TY - JOUR

T1 - Erratum

T2 - Inspiral into Gargantua (Class. Quantum Grav. (2016) 33 (155002) DOI: 10.1088/0264-9381/33/15/155002)

AU - Gralla, Samuel E.

AU - Hughes, Scott A.

AU - Warburton, Niels

N1 - Publisher Copyright:
© 2020 Institute of Physics Publishing. All rights reserved.

PY - 2020/5/21

Y1 - 2020/5/21

N2 - Our analysis of the change in black hole spin during near-horizon inspiral (section 2.3) was incorrect due to a computational error. The affected equations are (23) (25), which we repeat here: (Equation presented) It is more convenient to present the corrected results in terms of ∈2 = 1 - (a/M)2 ≈ 2 (1 - a/M), where ∈ ≪ 1. Using the same method described in the text and fixing the computational error, we instead find (Equation presented) The most important difference is that the change in spin is now linear in the mass ratio, as opposed to quadratic. Note also that the new left-hand-side of (25) now correctly refers to the absolute value of a/M, which is necessary since a/M decreases during near-horizon inspiral. We thank Geoffrey Comp re for pointing out these errors see also reference [1]. The change in spin over the near-horizon inspiral is significantly larger than originally calculated, meaning that there is a smaller range of mass-ratios over which the near-horizon inspiral can occur (without spinning down the black hole such that the near-horizon region no longer exists).We may estimate this range based on the observation (section 3.1) that nearhorizon inspiral is visible in the waveform for a ≳ 0.9999M with a starting radius of X0 ≈ 0.3. Demanding Δ|a/M|total < 0.0001 using X0 = 0.3, the new version of (25) gives the bound μ/M < 0.025. Thus near-horizon inspiral remains consistent for both the LIGO and LISA sources discussed in the appendix (with mass ratios of order 10-3 and smaller), and our main conclusions about observability are unmodified.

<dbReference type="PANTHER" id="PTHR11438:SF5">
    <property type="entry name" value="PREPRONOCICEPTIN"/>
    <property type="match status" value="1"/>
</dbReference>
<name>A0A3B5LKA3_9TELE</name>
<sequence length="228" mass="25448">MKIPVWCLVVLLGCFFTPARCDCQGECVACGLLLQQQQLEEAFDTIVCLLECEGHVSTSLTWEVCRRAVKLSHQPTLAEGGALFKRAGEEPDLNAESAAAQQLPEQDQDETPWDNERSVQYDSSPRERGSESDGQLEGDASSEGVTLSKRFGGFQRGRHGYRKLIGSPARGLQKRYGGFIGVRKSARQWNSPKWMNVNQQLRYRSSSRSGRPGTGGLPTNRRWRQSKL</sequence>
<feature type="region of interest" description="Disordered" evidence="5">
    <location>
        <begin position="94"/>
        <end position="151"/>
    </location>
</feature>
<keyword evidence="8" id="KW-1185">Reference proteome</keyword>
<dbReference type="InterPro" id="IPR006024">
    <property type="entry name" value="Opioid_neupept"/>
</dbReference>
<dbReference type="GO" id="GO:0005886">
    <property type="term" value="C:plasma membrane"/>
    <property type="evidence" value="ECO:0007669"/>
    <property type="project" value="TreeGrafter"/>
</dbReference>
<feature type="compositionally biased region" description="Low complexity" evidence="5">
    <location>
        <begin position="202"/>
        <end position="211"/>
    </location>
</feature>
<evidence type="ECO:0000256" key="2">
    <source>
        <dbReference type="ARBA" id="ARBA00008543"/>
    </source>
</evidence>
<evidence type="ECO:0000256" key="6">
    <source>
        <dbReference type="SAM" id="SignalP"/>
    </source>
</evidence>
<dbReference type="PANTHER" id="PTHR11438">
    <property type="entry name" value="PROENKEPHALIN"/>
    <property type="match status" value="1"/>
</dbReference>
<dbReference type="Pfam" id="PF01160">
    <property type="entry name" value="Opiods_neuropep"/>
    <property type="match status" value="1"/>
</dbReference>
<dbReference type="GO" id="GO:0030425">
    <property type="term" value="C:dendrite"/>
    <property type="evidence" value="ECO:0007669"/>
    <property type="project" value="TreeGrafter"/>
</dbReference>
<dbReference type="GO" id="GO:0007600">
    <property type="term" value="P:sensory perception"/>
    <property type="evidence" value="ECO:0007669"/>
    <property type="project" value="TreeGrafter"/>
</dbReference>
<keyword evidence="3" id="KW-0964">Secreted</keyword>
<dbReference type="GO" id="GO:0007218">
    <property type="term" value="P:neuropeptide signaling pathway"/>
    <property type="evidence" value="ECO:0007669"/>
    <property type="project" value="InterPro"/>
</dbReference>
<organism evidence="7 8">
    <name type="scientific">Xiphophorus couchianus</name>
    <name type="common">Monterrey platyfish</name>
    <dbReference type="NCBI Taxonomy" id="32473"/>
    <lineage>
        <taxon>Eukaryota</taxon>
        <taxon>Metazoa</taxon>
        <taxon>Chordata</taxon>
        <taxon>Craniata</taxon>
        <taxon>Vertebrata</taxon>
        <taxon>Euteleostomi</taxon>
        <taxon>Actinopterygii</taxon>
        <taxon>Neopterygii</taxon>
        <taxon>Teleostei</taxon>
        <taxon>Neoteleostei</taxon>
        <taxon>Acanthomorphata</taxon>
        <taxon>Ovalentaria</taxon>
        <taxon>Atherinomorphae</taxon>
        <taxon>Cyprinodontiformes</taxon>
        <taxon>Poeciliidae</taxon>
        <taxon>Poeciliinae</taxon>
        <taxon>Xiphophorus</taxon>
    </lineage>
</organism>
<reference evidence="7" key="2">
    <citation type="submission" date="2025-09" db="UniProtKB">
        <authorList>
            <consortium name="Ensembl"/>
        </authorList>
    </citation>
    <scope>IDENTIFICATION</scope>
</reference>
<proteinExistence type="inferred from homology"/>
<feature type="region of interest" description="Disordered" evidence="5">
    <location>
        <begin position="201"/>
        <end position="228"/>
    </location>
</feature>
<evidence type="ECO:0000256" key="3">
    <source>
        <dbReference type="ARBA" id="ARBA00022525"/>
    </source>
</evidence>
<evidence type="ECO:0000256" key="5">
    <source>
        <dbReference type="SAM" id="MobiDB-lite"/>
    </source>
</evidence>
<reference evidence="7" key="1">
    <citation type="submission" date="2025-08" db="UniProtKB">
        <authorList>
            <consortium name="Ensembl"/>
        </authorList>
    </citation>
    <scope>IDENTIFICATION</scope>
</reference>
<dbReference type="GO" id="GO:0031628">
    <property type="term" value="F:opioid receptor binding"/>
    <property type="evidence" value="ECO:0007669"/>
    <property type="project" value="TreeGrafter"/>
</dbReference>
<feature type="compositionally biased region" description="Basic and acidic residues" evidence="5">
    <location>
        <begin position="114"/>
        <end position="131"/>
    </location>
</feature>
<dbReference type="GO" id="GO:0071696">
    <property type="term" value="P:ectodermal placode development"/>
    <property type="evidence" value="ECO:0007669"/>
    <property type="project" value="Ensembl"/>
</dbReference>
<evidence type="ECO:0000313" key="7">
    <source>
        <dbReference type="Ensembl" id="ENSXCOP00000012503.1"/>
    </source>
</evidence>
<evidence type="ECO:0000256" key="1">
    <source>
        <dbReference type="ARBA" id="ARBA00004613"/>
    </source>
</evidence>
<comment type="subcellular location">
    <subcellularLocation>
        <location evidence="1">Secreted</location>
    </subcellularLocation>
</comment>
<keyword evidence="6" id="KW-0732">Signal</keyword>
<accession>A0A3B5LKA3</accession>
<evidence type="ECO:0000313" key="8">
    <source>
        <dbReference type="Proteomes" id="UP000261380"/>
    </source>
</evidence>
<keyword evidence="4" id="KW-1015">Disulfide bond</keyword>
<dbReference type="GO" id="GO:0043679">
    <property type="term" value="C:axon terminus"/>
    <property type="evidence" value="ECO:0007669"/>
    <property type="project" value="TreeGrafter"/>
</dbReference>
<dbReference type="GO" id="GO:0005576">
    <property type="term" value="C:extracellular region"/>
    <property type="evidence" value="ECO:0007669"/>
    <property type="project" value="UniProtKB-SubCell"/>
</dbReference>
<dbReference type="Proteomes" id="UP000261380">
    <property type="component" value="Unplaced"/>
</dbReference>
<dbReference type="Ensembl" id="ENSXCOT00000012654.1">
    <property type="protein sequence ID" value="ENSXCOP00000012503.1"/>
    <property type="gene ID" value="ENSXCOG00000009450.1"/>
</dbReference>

AB - Our analysis of the change in black hole spin during near-horizon inspiral (section 2.3) was incorrect due to a computational error. The affected equations are (23) (25), which we repeat here: (Equation presented) It is more convenient to present the corrected results in terms of ∈2 = 1 - (a/M)2 ≈ 2 (1 - a/M), where ∈ ≪ 1. Using the same method described in the text and fixing the computational error, we instead find (Equation presented) The most important difference is that the change in spin is now linear in the mass ratio, as opposed to quadratic. Note also that the new left-hand-side of (25) now correctly refers to the absolute value of a/M, which is necessary since a/M decreases during near-horizon inspiral. We thank Geoffrey Comp re for pointing out these errors see also reference [1]. The change in spin over the near-horizon inspiral is significantly larger than originally calculated, meaning that there is a smaller range of mass-ratios over which the near-horizon inspiral can occur (without spinning down the black hole such that the near-horizon region no longer exists).We may estimate this range based on the observation (section 3.1) that nearhorizon inspiral is visible in the waveform for a ≳ 0.9999M with a starting radius of X0 ≈ 0.3. Demanding Δ|a/M|total < 0.0001 using X0 = 0.3, the new version of (25) gives the bound μ/M < 0.025. Thus near-horizon inspiral remains consistent for both the LIGO and LISA sources discussed in the appendix (with mass ratios of order 10-3 and smaller), and our main conclusions about observability are unmodified.

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U2 - 10.1088/1361-6382/ab79d4

DO - 10.1088/1361-6382/ab79d4

M3 - Comment/debate

AN - SCOPUS:85088869728

VL - 37

JO - Classical and Quantum Gravity

JF - Classical and Quantum Gravity

SN - 0264-9381

IS - 10

M1 - 109501

ER -